IDS18 observations

I’m just back from Toronto’s Interior Design Show (IDS18) that was held last weekend. And I thought I’d share a few of my observations about the show over the next while.

For me, the Benjamin Moore booth totally summed up the show and what’s happening in decor at the moment. It had the pattern (in the tiled floor and the fireplace), the neutral and jewel tones (in the furnishings and artwork), and the greenery that was everywhere. And it was eclectic, the envelope of the room was traditional with the black and white checked floor and panelled wall treatment, the fireplace was mediterranean inspired and the furnishings were all mid-century modern.

Benjamin Moore ids18

Benjamin Moore ids18

Benjamin Moore ids18

Could you live in this space? I certainly could.

Lisa

 

A trip to Berlin, Germany

We just got back from an European trip and it was soooo wonderful. I love Europe, it’s history, it’s old, interesting buildings, streets and I would happily travel there every year.

We travelled via a bus tour, our first time and it was really great. No worrying about schedules (someone else did that for us), traffic, directions or parking. But we had alot of time on our own, which made us very happy.  All in all, it was a very stressless holiday.

The itinerary was Berlin, Prague, Vienna and Budapest. And with a few town/cities in between the major stops.

Today, I’m sharing Berlin, which was our first stop and where we stayed for 3 nights.

I wasn’t overly excited about visiting Berlin, but the closer it got, and the more I read about it, the more intrigued I got. I had just finished reading Ken Follett’s series on the WWII, in the summer, so that was a good history refresher for me.

We arrived after the loooonnng overnight flight and jumped on our bus to get to our hotel. We stayed on the Western side of Berlin and I loved our hotel.  Here’s a few pics from the lobby and our room. The bathroom was very funky with it’s overscaled art on the glass door.

H10 Berlin Ku'Damm       H10 Berlin Ku'Damm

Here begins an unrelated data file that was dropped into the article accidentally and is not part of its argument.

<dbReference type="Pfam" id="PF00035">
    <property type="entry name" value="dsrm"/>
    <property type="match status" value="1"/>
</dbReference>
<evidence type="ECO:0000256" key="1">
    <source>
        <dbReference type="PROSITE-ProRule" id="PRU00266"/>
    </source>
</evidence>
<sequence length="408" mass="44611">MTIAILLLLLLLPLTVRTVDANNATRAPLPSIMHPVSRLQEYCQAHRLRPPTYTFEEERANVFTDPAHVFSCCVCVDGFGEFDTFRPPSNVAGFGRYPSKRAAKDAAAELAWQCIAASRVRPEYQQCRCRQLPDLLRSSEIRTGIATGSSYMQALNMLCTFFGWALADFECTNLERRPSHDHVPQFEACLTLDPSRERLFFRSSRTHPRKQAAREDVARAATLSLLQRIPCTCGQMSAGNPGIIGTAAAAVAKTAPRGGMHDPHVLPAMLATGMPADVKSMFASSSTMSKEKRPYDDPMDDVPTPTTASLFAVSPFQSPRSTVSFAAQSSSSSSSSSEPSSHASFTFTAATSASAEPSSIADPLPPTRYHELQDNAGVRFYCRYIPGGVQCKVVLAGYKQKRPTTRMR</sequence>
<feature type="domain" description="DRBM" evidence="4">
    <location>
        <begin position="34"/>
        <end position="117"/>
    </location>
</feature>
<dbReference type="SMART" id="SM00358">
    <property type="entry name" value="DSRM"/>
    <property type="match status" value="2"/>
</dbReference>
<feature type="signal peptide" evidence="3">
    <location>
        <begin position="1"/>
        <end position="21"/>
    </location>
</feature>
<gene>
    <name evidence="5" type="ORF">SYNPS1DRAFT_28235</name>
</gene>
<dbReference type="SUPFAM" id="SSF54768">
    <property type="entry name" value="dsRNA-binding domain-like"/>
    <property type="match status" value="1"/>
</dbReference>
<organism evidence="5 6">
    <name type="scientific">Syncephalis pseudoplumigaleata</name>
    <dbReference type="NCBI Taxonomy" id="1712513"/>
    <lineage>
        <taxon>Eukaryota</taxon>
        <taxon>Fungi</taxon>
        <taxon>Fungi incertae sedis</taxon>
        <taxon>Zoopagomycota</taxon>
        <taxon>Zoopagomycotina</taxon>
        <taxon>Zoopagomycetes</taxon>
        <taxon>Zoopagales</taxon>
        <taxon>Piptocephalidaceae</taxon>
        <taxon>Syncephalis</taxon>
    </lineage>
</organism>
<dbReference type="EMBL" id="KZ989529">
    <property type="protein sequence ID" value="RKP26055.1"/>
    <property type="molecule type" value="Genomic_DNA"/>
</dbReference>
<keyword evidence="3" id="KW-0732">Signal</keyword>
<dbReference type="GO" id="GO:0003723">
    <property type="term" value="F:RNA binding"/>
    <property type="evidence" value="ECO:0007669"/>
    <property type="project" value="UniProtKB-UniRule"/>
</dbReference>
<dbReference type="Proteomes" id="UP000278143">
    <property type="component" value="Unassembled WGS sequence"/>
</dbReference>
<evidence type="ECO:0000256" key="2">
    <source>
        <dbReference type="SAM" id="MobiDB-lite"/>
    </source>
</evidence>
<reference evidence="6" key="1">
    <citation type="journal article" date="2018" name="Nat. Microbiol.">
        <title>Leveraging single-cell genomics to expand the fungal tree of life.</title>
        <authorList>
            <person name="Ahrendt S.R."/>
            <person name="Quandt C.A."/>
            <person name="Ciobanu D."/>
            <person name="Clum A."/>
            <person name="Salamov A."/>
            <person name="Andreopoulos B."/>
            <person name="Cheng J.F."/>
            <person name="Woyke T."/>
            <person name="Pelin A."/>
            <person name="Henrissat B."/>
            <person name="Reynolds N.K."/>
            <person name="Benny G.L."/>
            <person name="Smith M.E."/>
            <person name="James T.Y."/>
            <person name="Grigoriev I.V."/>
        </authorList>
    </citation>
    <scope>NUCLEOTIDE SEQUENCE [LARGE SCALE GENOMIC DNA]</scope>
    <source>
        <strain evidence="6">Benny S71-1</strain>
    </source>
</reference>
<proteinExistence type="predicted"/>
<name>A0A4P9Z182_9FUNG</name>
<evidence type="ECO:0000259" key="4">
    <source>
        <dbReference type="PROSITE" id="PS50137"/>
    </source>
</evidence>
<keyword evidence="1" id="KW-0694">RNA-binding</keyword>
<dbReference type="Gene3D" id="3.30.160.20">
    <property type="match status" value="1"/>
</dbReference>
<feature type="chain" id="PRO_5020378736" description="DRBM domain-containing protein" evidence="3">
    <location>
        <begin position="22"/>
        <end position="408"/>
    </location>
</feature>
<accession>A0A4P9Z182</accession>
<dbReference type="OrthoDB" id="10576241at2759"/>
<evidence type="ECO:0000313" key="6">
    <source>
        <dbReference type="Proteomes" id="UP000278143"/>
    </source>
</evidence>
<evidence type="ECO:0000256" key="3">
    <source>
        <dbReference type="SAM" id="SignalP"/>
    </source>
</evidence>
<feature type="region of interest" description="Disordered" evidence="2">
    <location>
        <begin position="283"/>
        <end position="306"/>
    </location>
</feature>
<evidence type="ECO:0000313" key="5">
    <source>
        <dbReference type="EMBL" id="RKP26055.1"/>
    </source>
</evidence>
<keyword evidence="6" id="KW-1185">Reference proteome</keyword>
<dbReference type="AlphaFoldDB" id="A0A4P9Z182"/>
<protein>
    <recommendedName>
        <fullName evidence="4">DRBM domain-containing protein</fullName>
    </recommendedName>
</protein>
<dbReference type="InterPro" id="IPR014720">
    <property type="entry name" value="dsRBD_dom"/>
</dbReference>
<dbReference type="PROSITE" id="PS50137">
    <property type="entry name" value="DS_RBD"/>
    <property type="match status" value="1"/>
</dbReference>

H10 Berlin Ku'Damm    H10 Berlin Ku'Damm

On the way to the hotel, the history lessons started when we stopped at the Olympic Stadium where the 1936 Olympics were held.

Olympic Stadium Berlin

That night we met up with our fellow travellers for dinner and to get acquainted. The next morning we started off with a bus tour of the city for the morning. A great way to get your bearings in a new city and we saw the double row of bricks that designate where the Berlin Wall had stood.

Berlin wall

We also walked along the part of the wall that is still standing. It has been graffitied and beautified by art. The wall ran pretty much along the side of the Spree river, which divides the city in the two parts.

Berlin Wall Berlin wall

Not far from the remaining parts of the Wall is the Oberbaum Bridge which is an amazing red bricked double deck bridge that crosses the Spree (built in 1894).

Oberbaum bridge

We visited the Brandenburg Gate and saw Bellevue Palace (the residence of the German President) and also Berlin’s Konzerhaus (Concert hall) where a busker was blowing huge bubbles to the delight of many kids and adults.

Brandenburg gate

Berlin concert hall

Checkpoint Charlie was another stop and I have to recommend the museum at the checkpoint, it seemed a little small and gimmicky when we first went in, but it actually was huge, it just goes on and on, and we easily could have spent half a day there. So many stories on how German’s coped during the war and how some managed to escape East Berlin and some that didn’t.

Checkpoint charlie

We then visited the Holocaust Monument, (also known as the Memorial to the Murdered Jews of Europe), it is a stark and cold place. The artist did not give any explanation for the monument so we are left to interpret it on our own. I think he meant us to feel stark, cold and alone. The long tunnels and maze like structure were built to allow us to feel what it is like to be caught in a maze and to keep trying to get free and into the light.

Holocaust Monument, Berlin Holocaust Monument, Berlin